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Posted 9 Oct 2016
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Factory Patterns - Abstract Factory Pattern

, 10 Oct 2016
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In this article we will understand Abstract Factory Pattern. This article is third part of Factory Patterns article series and continuation of Part 1 (Simple Factory Pattern) and Part 2 (Factory Method Pattern).

Introduction

In this article we will understand Abstract Factory Pattern. This article is third part of Factory Patterns article series and is the continuation of Part 1 (Simple Factory Pattern) and Part 2 (Factory Method Pattern). In first part we have learned Simple Factory Pattern and in second part we have learned Factory method Pattern, now its turn for Abstract Factory Pattern. If you haven’t gone through the first and second part, I will suggest you to do so then continue with this article.

Outlines

Part 1 - Simple Factory Pattern

Part 2 - Factory Method Pattern

Part 3 - Abstract Factory Pattern

  • What is Abstract Factory Pattern
  • When to use Abstract Factory Pattern
  • Understand Definition with Example
  • Problem with Abstract Factory Pattern

What is Abstract Factory Pattern

Abstract Factory Pattern is a part of Gang of Four (GoF) book and comes in the category of Creational Pattern. Following is the definition of Abstract Factory Pattern taken from Gang of Four (GoF) book

“Provide an interface for creating families of related or dependent objects without specifying their concrete classes.”

We will understand this definition in detail under "Understand Definition with Example" section of this article.

When to use Abstract Factory Pattern

Whenever we need to create different kind of related objects (of a group/set) then Abstract Factory Pattern is a choice. It provides different kind of Factories. Each factory will create a particular kind of related objects. That's why sometime we call Abstract Factory Pattern as Factory of Factories. Simple Factory Pattern and Factory Method Pattern provide one kind on objects only (in our examples all those objects were of type IFan).

Note: Abstract Factory Pattern can be use along with Factory Method Pattern if needed.

Now, other than Fan, if we need to create more electrical equipments like Tubelights or Switches we will go for Abstract Factory. To make it more clear, let's extend the scenario where we will need to create different kind of related objects of a group (objects under group of Electrical Equipments). We will continue with the similar example which we took in part 2 of this article series.

Now let’s understand extended scenario: There is a electrical company which makes various kind of electrical equipments namely Fan and Tubelight. Currently company is in India only and called as Indian Electrical company. Now same company wants to setup new branch in US namely US Electrical company which would be manufacturing electrical equipment called Fan and Tubelight as per US standards. So here we have two kind of group of Electrical Equipments - called as Indian Electrical Equipments and US Electrical Equipments. And related objects in these groups are Fan and Tubelight (There may be more such electrical equipments).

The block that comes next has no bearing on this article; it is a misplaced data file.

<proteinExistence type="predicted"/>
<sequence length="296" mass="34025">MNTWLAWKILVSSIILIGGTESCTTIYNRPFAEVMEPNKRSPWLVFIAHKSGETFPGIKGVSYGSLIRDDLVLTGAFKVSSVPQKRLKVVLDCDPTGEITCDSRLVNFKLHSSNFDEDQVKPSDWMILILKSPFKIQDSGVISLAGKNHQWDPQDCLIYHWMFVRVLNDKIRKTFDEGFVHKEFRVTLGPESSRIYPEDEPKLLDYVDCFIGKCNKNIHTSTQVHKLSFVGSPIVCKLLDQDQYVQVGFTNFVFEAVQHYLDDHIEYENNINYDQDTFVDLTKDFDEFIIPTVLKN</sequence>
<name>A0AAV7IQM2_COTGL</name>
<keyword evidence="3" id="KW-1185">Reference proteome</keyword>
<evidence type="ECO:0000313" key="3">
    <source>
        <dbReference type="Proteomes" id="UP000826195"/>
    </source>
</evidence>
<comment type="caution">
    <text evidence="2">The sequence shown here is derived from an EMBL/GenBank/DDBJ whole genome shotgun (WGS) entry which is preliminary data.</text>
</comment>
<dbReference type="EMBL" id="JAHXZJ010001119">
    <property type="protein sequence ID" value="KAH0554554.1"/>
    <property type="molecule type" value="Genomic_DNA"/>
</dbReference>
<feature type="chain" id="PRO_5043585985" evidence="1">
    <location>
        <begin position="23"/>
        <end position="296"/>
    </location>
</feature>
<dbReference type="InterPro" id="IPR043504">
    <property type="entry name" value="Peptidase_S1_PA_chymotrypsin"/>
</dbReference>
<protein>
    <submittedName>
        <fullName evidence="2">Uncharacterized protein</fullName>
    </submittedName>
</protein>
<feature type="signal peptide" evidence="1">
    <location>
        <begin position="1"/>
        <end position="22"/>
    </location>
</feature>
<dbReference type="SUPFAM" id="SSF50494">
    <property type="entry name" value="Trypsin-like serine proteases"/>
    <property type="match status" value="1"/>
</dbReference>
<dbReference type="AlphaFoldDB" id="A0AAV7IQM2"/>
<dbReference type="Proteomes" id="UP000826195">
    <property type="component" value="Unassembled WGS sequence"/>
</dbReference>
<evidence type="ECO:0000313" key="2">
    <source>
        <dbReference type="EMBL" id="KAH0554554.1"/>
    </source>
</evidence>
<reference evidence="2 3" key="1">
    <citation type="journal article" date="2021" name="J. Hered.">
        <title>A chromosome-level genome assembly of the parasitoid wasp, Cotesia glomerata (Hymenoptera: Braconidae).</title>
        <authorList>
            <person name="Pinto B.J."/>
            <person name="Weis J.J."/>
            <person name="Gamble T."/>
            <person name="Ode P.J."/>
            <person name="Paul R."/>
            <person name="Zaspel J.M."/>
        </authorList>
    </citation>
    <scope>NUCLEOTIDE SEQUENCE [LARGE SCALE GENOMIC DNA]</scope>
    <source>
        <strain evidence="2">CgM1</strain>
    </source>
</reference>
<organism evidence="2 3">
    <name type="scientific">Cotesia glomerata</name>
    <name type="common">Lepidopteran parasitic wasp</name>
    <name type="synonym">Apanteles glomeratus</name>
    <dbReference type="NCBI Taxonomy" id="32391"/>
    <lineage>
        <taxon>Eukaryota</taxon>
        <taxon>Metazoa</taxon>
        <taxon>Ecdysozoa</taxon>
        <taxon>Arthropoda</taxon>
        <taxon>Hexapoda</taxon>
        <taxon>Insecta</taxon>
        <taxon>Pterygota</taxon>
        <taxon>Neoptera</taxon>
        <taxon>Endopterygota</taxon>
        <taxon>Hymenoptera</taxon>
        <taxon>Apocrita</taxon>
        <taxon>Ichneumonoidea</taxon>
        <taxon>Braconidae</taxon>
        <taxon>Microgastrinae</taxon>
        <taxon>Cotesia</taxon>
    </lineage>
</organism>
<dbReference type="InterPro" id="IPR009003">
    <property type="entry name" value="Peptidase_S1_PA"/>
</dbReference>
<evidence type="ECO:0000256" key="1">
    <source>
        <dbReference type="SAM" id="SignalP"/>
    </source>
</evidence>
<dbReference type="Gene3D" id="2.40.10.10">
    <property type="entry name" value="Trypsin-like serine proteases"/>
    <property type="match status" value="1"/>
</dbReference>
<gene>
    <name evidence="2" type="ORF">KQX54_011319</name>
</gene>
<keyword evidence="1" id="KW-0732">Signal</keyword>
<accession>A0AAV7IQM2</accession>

Understand Definition with Example

Let’s understand the definition of Abstract Factory Pattern with the help of above mentioned scenario. First create design diagram of above mentioned scenario and try to correlate the definition with this scenario. Following is the design diagram shows the required entities to implements above mentioned scenario.

Abstract Factory Classes

In above diagram IElectricalFactory provides an interface to the client for creating families of related or dependent objects. Here we have two concrete implementation of that interface - IndianElectricalFactory and USElectricalFactory classes. These two classes are manufacturing two different type of families of related objects - Fan and TubeLight. IndianFan and IndianTubelight belong to IndianElectricalFactory family. USTubelight and USFan classes which belong to a USElectricalFactory family.

Main Component/Participants of Abstract Factory Pattern

  • AbstractFactory (IElectricalFactory)
  • ConcreteFactory (IndianElectricalFactory, USElectricalFactory)
  • AbstractProduct (IFan, ITubeLight)
  • ConcreteProduct (IndianFan, IndianTubelight, USFan, USTubelight)

Following is step by step implementation of above mentioned scenario:

Create two interface called IFan and ITubelight.

interface IFan
{
    void SwithOn();
}

interface ITubelight { }

Create Two concreate classes as given below by implementing IFan and ITubelight. Implementation of interfaces will be according to Indian electrical equipment standard.

class IndianFan : IFan { }

class IndianTubelight : ITubelight { }